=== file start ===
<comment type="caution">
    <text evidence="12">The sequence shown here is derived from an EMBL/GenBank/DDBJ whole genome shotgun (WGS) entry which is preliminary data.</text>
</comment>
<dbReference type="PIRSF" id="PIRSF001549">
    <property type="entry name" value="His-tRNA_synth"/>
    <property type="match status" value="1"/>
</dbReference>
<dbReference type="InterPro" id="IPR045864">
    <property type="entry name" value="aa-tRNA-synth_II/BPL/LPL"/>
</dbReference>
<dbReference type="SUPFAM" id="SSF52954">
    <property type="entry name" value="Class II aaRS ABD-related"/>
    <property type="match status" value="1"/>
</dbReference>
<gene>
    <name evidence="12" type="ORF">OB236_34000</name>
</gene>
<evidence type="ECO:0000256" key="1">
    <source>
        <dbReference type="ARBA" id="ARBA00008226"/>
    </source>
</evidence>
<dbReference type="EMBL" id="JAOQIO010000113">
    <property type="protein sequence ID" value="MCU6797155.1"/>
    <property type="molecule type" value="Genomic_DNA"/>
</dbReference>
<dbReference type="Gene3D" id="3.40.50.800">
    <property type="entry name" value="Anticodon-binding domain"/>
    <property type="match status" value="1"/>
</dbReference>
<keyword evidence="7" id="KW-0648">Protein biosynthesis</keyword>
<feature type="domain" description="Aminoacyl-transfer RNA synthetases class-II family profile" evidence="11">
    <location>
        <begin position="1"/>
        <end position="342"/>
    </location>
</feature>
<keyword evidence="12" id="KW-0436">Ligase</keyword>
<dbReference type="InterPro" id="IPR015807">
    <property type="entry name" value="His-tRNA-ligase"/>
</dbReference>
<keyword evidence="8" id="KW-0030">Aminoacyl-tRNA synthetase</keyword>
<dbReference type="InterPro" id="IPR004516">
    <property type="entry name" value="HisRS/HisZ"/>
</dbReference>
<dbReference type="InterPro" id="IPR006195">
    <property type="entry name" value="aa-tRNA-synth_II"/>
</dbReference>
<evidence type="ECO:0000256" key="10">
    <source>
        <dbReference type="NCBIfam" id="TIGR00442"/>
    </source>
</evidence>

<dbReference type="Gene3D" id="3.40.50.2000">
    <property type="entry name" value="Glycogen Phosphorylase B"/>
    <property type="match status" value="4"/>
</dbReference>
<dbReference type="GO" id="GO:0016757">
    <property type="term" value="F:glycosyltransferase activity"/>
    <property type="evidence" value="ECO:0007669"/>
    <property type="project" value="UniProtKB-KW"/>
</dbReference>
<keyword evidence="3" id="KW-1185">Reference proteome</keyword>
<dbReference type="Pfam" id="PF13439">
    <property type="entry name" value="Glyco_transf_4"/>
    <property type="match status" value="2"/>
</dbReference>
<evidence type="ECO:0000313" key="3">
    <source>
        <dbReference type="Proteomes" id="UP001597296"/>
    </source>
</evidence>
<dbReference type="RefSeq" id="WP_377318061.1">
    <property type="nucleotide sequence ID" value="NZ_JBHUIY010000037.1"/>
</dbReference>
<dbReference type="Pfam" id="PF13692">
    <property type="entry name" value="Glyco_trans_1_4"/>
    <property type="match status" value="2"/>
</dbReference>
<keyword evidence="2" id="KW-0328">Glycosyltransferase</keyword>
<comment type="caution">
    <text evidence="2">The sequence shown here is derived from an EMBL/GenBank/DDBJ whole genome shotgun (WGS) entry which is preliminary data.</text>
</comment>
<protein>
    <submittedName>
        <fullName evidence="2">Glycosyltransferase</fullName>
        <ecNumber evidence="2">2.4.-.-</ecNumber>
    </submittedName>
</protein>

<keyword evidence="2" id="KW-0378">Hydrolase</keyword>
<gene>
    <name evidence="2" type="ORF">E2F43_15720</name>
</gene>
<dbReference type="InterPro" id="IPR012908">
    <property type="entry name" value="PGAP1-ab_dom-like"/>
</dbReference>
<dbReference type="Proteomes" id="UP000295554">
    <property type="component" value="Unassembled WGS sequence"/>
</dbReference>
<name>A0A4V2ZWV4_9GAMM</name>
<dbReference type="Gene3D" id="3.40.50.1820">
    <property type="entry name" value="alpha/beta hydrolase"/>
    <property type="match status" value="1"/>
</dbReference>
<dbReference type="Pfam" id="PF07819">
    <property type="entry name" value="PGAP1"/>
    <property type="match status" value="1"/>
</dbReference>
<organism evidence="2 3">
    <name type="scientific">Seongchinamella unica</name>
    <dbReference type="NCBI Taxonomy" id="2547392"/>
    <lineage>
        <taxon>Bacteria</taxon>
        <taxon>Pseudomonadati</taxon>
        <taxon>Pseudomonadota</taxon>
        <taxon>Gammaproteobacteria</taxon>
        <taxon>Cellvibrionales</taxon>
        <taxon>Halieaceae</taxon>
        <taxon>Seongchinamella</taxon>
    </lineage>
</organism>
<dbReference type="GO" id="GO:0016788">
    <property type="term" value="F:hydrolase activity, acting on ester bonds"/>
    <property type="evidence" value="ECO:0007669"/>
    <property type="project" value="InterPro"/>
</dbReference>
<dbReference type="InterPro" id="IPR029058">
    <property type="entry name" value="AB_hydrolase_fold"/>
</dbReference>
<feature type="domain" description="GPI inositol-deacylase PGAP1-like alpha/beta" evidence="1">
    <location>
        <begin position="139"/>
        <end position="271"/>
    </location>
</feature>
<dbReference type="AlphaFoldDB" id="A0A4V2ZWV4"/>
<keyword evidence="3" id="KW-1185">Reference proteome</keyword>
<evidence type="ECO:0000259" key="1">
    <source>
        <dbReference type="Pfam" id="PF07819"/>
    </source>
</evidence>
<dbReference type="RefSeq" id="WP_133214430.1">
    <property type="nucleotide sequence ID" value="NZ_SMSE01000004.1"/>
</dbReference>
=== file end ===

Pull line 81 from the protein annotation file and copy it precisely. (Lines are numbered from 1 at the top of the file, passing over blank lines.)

<comment type="caution">